Tall, dark and handsome, Shai Vyakarnam is the heretic telling budding entrepreneurs to forget about the sacred business plan and get on with the important business of networking.
Business 'heretic' is from the get-on-with-it school
A compelling speaker, and with those looks, why would we not believe him? Besides, what a relief it must be to those who have never been quite sure exactly what a business plan entails and who would far rather be getting on with the actual business.
Dr Vyakarnam is of this school, the getting-on-with-it school. He is also 'head teacher' at Cambridge Entrepreneurship Centre, which is why he can say what he likes about business plans.
I find him in the old offices of CEC, above Martin's Caf in Trumpington Street. CEC has fragmented in recent times, a process Dr V insists is part of a natural progression. It is based all over the place these days, working more closely with various departments of the university in the continuing effort to encourage more Cambridge graduates to try being entrepreneurs.
'CEC will continue to have an identity,' he says, 'but I don't know how we will manage it.'
Opinion must be divided as to whether now is or is not the right time to be urging entrepreneurship, given the extreme difficulty of raising funds at the moment. There again, jobs in City banks and the like are not such a hot alternative at present.
Dr V's own career began after a diploma in management studies from Middlesex Poly, followed by an MBA and then PhD from Cranfield, where he remained for 10 years.
He went to Nottingham Trent as a professor in enterprise and started a new department, a centre for growing business.
It was during this time that he met some of the Cambridge folk who were planning a business summer school, one of the early products of Hermann Hauser's Cambridge Network.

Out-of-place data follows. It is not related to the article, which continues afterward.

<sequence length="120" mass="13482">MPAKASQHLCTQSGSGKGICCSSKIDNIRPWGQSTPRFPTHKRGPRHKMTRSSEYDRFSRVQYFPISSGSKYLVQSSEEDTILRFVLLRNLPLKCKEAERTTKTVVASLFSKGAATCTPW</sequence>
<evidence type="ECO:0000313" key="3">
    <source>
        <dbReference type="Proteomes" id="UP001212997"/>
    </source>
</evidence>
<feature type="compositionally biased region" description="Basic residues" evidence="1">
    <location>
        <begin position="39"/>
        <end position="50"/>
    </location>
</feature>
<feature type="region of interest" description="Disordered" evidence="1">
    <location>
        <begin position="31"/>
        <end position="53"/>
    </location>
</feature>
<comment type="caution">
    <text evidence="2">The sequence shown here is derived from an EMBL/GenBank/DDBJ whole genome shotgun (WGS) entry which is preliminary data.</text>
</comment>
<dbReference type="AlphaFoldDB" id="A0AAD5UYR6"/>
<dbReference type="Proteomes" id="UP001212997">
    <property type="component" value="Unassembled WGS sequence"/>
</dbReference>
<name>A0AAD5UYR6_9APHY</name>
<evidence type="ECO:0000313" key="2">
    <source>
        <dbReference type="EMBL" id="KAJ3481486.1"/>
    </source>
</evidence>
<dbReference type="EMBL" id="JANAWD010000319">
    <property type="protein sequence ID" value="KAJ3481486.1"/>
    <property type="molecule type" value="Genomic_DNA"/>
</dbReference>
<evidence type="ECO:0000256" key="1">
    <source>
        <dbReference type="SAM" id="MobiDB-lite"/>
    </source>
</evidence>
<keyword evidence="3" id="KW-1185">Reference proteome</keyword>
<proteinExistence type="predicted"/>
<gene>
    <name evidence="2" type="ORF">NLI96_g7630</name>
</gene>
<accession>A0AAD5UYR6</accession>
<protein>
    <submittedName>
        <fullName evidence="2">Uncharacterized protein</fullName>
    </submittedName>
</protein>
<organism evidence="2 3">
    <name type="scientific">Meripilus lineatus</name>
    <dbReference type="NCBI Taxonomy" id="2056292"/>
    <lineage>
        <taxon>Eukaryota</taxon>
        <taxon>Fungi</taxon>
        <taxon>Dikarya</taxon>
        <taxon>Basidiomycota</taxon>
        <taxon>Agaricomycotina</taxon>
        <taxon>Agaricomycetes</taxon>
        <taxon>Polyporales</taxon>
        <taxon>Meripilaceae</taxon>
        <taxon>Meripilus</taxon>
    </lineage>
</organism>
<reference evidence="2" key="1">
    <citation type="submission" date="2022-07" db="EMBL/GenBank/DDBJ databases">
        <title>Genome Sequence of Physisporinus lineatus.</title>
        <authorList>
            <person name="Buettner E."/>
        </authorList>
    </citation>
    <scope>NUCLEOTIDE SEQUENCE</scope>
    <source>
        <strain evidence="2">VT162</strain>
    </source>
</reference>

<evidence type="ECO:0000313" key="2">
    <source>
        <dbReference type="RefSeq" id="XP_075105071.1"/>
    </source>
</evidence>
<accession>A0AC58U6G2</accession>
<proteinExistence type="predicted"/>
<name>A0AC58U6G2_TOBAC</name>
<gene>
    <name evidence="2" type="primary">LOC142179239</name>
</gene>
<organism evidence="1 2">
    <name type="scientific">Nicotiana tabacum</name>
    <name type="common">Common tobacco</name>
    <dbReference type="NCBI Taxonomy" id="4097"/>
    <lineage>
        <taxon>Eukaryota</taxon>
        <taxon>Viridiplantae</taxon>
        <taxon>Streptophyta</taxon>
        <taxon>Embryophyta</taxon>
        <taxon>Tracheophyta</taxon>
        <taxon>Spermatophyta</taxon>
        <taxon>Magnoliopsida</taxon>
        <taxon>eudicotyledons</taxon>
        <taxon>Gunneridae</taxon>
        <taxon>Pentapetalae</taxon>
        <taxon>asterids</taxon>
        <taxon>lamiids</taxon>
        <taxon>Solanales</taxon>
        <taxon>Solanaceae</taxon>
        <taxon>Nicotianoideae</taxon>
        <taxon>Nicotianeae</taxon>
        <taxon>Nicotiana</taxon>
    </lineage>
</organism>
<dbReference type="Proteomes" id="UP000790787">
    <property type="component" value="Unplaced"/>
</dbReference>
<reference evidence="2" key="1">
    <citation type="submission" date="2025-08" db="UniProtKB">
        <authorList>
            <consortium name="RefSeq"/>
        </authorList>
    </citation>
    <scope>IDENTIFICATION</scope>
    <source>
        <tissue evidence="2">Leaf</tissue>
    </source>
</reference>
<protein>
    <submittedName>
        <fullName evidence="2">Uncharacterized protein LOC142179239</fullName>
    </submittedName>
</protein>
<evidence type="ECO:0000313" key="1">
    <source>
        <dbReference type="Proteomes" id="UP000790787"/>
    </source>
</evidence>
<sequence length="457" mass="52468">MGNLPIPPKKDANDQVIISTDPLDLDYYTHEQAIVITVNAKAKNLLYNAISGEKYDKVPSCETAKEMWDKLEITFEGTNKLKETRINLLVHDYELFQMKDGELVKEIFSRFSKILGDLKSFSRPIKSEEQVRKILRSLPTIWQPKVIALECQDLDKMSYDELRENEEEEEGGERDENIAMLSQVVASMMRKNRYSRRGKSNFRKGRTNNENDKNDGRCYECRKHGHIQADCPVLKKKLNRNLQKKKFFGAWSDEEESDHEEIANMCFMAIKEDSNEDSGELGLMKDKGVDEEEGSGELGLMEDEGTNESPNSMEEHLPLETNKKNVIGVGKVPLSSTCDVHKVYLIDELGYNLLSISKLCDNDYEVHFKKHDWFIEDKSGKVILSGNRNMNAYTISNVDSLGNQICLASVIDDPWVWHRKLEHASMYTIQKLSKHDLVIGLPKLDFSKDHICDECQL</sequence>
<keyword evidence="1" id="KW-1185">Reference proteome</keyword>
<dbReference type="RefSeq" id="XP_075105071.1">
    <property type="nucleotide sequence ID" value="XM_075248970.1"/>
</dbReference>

Born in New Zealand, the son of roving Indian diplomats, he settled in Cambridge in the 1970s when his wife, Anna, was studying at Darwin - she is now at immunologist at King's College, London, working on HIV research.
Anyway, that is how he got here, and he says he loves it, being able to walk his daughter to school, and his job, organising the kind of activities that sound like masochism to me, the 'Boot Camp' at the end of last month, which people actually paid to attend.
Clearly, he thinks there is nothing abnormal in this, and a lot of people appear to agree, not least all those who signed up, including the entire man agement team of Huntingdon firm NextGen.
'It's a two-day shot in the arm,' Dr V says.
The summer school is more of a slow-release tonic.
But does all this medicine work?
'Entrepreneurship has arrived in Cambridge,' he says. 'There is a huge difference compared with five, 10 years ago. On average, 138 students turned out Tuesday evenings last year for the classes. It was voluntary and they came from all disciplines.'
Certainly did . . . from chemistry to Anglo-Saxon studies.
'This term we are doing 'Entrepreneurship - is it for me?'. Next term it will be 'How do I do it?', and the third term will be 'Help me do it.' People like the logic trail and that is what I have brought to the team, the rhythm.'
Now the question they ask about the creative writing course at the University of East Anglia - can you teach talents such as storytelling and being an entrepreneur?
'You can teach people to play the violin,' Dr V says. 'It's about trying to inspire people to have confidence and self-belief. They can do things with that. Entrepreneurship is a process of creation.